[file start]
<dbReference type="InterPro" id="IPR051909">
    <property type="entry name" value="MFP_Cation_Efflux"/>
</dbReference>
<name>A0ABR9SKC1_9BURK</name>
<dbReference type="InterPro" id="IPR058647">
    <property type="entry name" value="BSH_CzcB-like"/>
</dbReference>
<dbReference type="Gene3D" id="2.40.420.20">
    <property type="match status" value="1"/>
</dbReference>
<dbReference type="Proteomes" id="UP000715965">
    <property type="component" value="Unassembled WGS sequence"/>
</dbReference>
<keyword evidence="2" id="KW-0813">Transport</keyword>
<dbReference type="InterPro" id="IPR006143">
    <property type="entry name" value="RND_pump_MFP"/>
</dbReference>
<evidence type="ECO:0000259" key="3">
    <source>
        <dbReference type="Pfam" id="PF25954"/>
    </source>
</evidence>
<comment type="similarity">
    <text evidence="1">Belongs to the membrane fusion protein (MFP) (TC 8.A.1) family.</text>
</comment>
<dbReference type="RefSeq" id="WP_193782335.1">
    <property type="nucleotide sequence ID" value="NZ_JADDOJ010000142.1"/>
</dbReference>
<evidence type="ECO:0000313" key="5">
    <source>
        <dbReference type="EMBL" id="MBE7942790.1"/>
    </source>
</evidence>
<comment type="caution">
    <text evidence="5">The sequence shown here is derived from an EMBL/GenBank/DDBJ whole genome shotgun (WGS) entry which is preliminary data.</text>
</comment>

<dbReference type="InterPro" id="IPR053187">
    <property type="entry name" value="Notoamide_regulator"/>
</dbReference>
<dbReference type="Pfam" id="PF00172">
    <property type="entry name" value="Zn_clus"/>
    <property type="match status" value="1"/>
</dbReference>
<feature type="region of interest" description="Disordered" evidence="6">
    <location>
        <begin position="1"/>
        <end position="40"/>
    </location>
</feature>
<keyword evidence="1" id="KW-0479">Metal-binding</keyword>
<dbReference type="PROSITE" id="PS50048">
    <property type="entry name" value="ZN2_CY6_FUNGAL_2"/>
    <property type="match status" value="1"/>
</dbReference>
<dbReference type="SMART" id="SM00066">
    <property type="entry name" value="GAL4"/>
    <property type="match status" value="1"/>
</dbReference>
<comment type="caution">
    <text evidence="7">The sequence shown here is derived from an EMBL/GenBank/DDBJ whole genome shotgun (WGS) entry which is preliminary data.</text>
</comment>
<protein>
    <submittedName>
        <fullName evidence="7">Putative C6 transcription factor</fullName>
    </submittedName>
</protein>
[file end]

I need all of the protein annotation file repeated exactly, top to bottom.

<dbReference type="InterPro" id="IPR051909">
    <property type="entry name" value="MFP_Cation_Efflux"/>
</dbReference>
<name>A0ABR9SKC1_9BURK</name>
<dbReference type="InterPro" id="IPR058647">
    <property type="entry name" value="BSH_CzcB-like"/>
</dbReference>
<dbReference type="Gene3D" id="2.40.420.20">
    <property type="match status" value="1"/>
</dbReference>
<dbReference type="Proteomes" id="UP000715965">
    <property type="component" value="Unassembled WGS sequence"/>
</dbReference>
<keyword evidence="2" id="KW-0813">Transport</keyword>
<dbReference type="InterPro" id="IPR006143">
    <property type="entry name" value="RND_pump_MFP"/>
</dbReference>
<evidence type="ECO:0000259" key="3">
    <source>
        <dbReference type="Pfam" id="PF25954"/>
    </source>
</evidence>
<comment type="similarity">
    <text evidence="1">Belongs to the membrane fusion protein (MFP) (TC 8.A.1) family.</text>
</comment>
<dbReference type="RefSeq" id="WP_193782335.1">
    <property type="nucleotide sequence ID" value="NZ_JADDOJ010000142.1"/>
</dbReference>
<evidence type="ECO:0000313" key="5">
    <source>
        <dbReference type="EMBL" id="MBE7942790.1"/>
    </source>
</evidence>
<comment type="caution">
    <text evidence="5">The sequence shown here is derived from an EMBL/GenBank/DDBJ whole genome shotgun (WGS) entry which is preliminary data.</text>
</comment>

<dbReference type="InterPro" id="IPR053187">
    <property type="entry name" value="Notoamide_regulator"/>
</dbReference>
<dbReference type="Pfam" id="PF00172">
    <property type="entry name" value="Zn_clus"/>
    <property type="match status" value="1"/>
</dbReference>
<feature type="region of interest" description="Disordered" evidence="6">
    <location>
        <begin position="1"/>
        <end position="40"/>
    </location>
</feature>
<keyword evidence="1" id="KW-0479">Metal-binding</keyword>
<dbReference type="PROSITE" id="PS50048">
    <property type="entry name" value="ZN2_CY6_FUNGAL_2"/>
    <property type="match status" value="1"/>
</dbReference>
<dbReference type="SMART" id="SM00066">
    <property type="entry name" value="GAL4"/>
    <property type="match status" value="1"/>
</dbReference>
<comment type="caution">
    <text evidence="7">The sequence shown here is derived from an EMBL/GenBank/DDBJ whole genome shotgun (WGS) entry which is preliminary data.</text>
</comment>
<protein>
    <submittedName>
        <fullName evidence="7">Putative C6 transcription factor</fullName>
    </submittedName>
</protein>